Kabuki Syndrome (KS) is a rare disease characterized by multiple physical malformations and mental deficiencies. It is often associated with congenital heart defects, which are present in approximately 70% of patients with KS.KS, also known as Nikawa-Kuroki syndrome, gets its name from the distinctive facial features, which make patients appear to be wearing makeup used by Japanese Kabuki actors.
Kabuki syndrome is a genetic disease affecting many body systems and organs. Treatments depend on the specific malformations that occur and how severe they become.
Congenital heart defects are often the first symptom to appear and usually the most critical . Some infants and children will need surgery to correct the heart defect, sometimes very soon after birth.
Talk to your child's pediatric cardiologist about your child's specific heart condition and what treatments are suitable for your child.
KS is a genetic disorder. As a child develops in the womb, specific genes mutate, leading to the development of the signs and symptoms characteristic of the condition.
Symptoms and severity vary from person to person with KS. Some are congenital (an infant is born with them), and some develop over time. In addition to the hallmark facial features, some common symptoms include delayed growth, seizures, mild to moderate intellectual disability, small head circumference, and feeding problems. For a full list of potential symptoms, see the Rare Disease Database entry on Kabuki Syndrome.
Talk to your pediatrician about your child's specific symptoms, their treatments, and the complications that may arise.
Doctors can diagnose KS with a genetic test.
Doctors usually diagnose KS based on symptoms as they develop. The symptoms of KS can be vague in infants and small children, and congenital heart defects are frequently the first and most severe symptom. These can sometimes be seen in prenatal tests or detected early in life. To diagnose these heart defects, your doctor may order tests such as:
- Chest x-ray.
- CT scan.
- Cardiac catheterization.
Common Associated Heart Defects
Certain congenital heart defects are common in children with KS. Most of these defects affect the left side of the heart. The two most common are coarctation of the aorta and septal defects:
- Coarctation of the aorta: The primary artery bringing blood to the body is narrow, which prevents adequate blood from reaching the body.
- Septal defects: Holes in the wall separating the two sides of the heart, allow oxygen-rich blood from the lungs and oxygen-depleted blood from the body to mix. Blood with very little oxygen circulates out to the body.
Other heart conditions that are associated with KS include:
- Hypoplastic left heart syndrome: The left side of the heart is very small, and the heart has difficulty pumping blood out to the body.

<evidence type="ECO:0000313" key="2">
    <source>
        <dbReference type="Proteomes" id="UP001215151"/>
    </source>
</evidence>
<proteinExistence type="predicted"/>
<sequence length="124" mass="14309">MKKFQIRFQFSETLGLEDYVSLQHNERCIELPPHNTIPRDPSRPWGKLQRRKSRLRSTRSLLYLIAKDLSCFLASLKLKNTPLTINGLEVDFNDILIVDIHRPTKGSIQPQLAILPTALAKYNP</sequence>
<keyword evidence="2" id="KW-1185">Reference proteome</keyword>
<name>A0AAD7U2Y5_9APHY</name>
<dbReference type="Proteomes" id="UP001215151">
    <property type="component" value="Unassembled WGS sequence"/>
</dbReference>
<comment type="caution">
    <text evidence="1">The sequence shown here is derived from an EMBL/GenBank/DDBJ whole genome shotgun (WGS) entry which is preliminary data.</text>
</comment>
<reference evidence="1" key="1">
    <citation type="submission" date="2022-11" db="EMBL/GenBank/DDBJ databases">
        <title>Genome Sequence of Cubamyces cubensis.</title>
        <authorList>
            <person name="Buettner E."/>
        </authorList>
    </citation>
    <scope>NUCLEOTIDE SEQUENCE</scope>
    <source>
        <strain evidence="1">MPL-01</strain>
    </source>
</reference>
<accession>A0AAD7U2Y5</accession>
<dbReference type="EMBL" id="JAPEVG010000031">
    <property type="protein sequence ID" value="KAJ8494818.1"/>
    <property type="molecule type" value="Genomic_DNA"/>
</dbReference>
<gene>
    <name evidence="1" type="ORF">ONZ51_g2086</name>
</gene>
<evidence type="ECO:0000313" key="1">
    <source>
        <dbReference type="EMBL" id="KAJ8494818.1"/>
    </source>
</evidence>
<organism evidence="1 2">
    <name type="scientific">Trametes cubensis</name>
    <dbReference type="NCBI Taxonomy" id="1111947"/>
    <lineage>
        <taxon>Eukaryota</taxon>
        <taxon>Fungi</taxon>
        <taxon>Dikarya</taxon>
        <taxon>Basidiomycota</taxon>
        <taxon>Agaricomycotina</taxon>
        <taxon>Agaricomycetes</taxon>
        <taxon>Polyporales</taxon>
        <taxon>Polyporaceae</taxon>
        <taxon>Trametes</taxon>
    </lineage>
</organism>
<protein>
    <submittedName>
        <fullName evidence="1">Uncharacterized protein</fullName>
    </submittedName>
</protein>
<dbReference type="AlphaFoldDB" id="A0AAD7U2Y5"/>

- Aortic valve malformations: The heart valve between the heart and the artery that brings blood to the body is very small, tight, or not shaped correctly. The blood backs up, and the heart must work harder to pump blood out to the body.
- Mitral valve malformations: The valve between the two chambers on the left side of the heart is very small, tight, or not shaped correctly. Blood cannot flow as easily in the heart and gets backed up.
- Conotruncal heart defects: The large arteries carrying blood to the lungs and body do not form correctly. The body does not receive the blood and oxygen it needs, and the heart must work harder to circulate blood.
- Hypertrophic cardiomyopathy: The heart muscle is thick, making it difficult for the heart to pump blood to the lungs and body.
- Aortic root dilation: The first part of the artery going out to the body grows larger than usual.
While most children with KS are born with a congenital heart defect, not every KS patient will have a congenital heart defect. In addition, only a tiny percentage of children with a congenital heart defect have KS.
There is no cure for KS. Doctors can only treat the symptoms as they arise.
Children born with KS who have heart defects need to be treated by a pediatric cardiologist. Approximately 20% of children will need surgery to correct the malformed heart. The type of surgeries or procedures your child needs will depend on the type and severity of the heart defect.
Your child may also need to take medicine to prevent more damage to the heart and help it function more efficiently. They will need to follow up with a cardiologist regularly throughout their life.
The long-term survival of someone with KS is at least partly determined by whether the child has a heart defect and how severe it is.
Many heart conditions affecting the left side of the heart need surgery to repair them very soon after birth, hypoplastic left heart syndrome was the most significant risk factor for premature death in children with KS.